On Liberty, at War: Intrepid’s Ports of Call during the Vietnam War

Intrepid Sea, Air & Space Museum

Between 1966 and 1969, the crew of the aircraft carrier USS Intrepid served three tours of duty off the coast of Vietnam. Between combat periods, the crew enjoyed liberty, or time off, in friendly ports. Explore ports of call through the collections of the Intrepid Sea, Air & Space Museum.

American involvement in the Vietnam War lasted from 1961 to 1975. Between 1966 and 1969, the aircraft carrier USS Intrepid served three tours of duty off the coast of Vietnam.

Three times, the crew of 3,000 men lined the rails of the ship while family members waved and wept on the pier. Their sons, fathers and husbands would be deployed for seven to eight months.

Intrepid in Combat
Intrepid was a floating military airfield, and the flight deck was the center of the action. Intrepid participated in Operation Rolling Thunder, a massive bombing campaign against North Vietnam. The fast pace of flight operations, coupled with the stifling heat, made the flight deck a brutal place to work.

Day after day, for weeks at a time, the crew worked grueling 16-hour days, with brief breaks to eat. Each night, exhausted crew members fell into their bunks.

Intrepid had about two weeks "off the line" between 30-day combat periods. During this time, the ship was repaired and resupplied, and crew members had liberty in friendly ports. The crew took advantage of the opportunity to relax, explore and let off steam.

Sailors carried passes to show that they had been granted liberty. They were supposed to turn in their cards upon returning from liberty, or they risked being charged with unauthorized absence.

Navigating a new port was exhilarating as well as intimidating. The ship's print shop produced booklets about ports of call. This one highlights tourist attractions in Hong Kong.

The booklets also included practical information, like this currency conversion chart.

Intrepid crew members purchased souvenirs as gifts for loved ones or as personal mementos. They learned how to bargain for electronics, custom suits and other souvenirs.

A crew member purchased this souvenir ashtray in Japan.

Letting Loose
Intrepid's crew—enlisted men and officers—saw port calls as much-needed breaks from shipboard life. These visits gave Intrepid sailors access to two diversions that were not available on the ship: alcohol and women. In ports of call, bars and brothels catered to sailors.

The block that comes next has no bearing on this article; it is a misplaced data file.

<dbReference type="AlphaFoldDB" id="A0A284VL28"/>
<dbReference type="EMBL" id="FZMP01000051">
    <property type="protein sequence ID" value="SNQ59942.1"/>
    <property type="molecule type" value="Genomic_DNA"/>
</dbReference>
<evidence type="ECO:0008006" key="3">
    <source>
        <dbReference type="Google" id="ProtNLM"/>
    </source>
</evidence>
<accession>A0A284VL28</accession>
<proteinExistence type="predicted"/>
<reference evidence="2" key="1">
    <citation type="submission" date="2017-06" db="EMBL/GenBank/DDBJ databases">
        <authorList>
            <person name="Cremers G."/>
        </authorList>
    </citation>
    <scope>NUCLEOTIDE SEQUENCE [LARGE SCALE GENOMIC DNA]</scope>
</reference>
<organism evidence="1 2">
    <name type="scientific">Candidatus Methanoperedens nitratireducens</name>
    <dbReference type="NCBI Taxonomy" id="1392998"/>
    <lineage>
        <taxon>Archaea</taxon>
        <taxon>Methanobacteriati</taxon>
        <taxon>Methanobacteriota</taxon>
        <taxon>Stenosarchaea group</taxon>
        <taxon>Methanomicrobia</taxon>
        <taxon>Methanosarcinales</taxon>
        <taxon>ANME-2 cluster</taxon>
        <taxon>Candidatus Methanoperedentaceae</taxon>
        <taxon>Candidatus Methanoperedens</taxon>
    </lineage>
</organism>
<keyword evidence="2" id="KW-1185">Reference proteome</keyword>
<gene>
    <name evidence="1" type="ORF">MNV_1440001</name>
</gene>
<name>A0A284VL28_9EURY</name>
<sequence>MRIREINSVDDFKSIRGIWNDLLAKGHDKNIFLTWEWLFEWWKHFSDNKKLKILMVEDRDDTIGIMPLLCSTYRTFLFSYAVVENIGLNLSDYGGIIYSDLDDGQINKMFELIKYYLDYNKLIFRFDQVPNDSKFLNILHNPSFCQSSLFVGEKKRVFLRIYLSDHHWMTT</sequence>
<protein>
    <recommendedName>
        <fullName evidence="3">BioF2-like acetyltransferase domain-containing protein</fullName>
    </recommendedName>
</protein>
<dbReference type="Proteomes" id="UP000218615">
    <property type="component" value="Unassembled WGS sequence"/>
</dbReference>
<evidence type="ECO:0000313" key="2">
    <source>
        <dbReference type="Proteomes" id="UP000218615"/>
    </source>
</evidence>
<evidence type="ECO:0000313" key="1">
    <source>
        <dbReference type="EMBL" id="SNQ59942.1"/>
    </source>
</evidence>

Certain destinations had particularly notorious reputations, such as Olongapo, near the now-closed Naval Base Subic Bay in the Philippines.

Discipline and Consequences
Liberty was not an escape from Navy regulations. Men caught breaking rules faced punishment by the Navy or local law enforcement. The Navy established shore patrol to preserve peace and order. The shore patrol tried to stop trouble before it started.

For minor incidents, the commanding officer conducted a hearing called a captain's mast. The captain heard the facts and determined punishment. This document lists punishments related to liberty in Japan in August 1966.

Most violations involve drunk and disorderly conduct, resisting arrest and failing to obey orders. Punishments include reduction in rate (demotion), loss of pay and restriction to the ship.

Visiting brothels resulted in a different consequence. Sexually transmitted infections were prevalent in some ports.

Medical personnel tried to educate the crew about sexually transmitted infections, then called venereal diseases. This document warns crew members not to play a "game of chance with venereal disease."

Documenting Their Adventures
Cameras were a popular purchase for crew members on liberty. Sailors snapped photos or slides, sometimes numbering in the hundreds.

Sam Taylor, owner of the Yashica camera, took hundreds of slides during his time on board Intrepid. Many images feature his buddies exploring ports of call.

Taylor also captured images of tourist attractions, such as this view from Victoria Peak in Hong Kong...

...which includes a view of Intrepid in the harbor, waiting until the crew's next combat period.

Welcome Home
Today, Intrepid veterans recall their Vietnam War service in different ways. Some take pride in the work they accomplished, while others question U.S. involvement in the war. For many sailors, their adventures in foreign ports stand out from the demands and complexities of their wartime Navy service.
Credits: Story

The Intrepid Museum's Oral History Project is generously supported by James L. Nederlander.

President, Intrepid Sea, Air & Space Museum: Susan Marenoff-Zausner

Curator: Jessica Williams

Collections and Oral Histories: Rebecca Bacheller, David Dzendzel, Jennifer Milani, Ann Stegina

Video Producer: Liam Marshall

Editor: Adrienne Johnson

The Intrepid Museum wishes to thank the former crew members of Intrepid for sharing their collections and their stories with us.


Visit the exhibition "Ports of Call" at the Intrepid Sea, Air & Space Museum, opened in November 2016.

Credits: All media
The story featured may in some cases have been created by an independent third party and may not always represent the views of the institutions, listed below, who have supplied the content.
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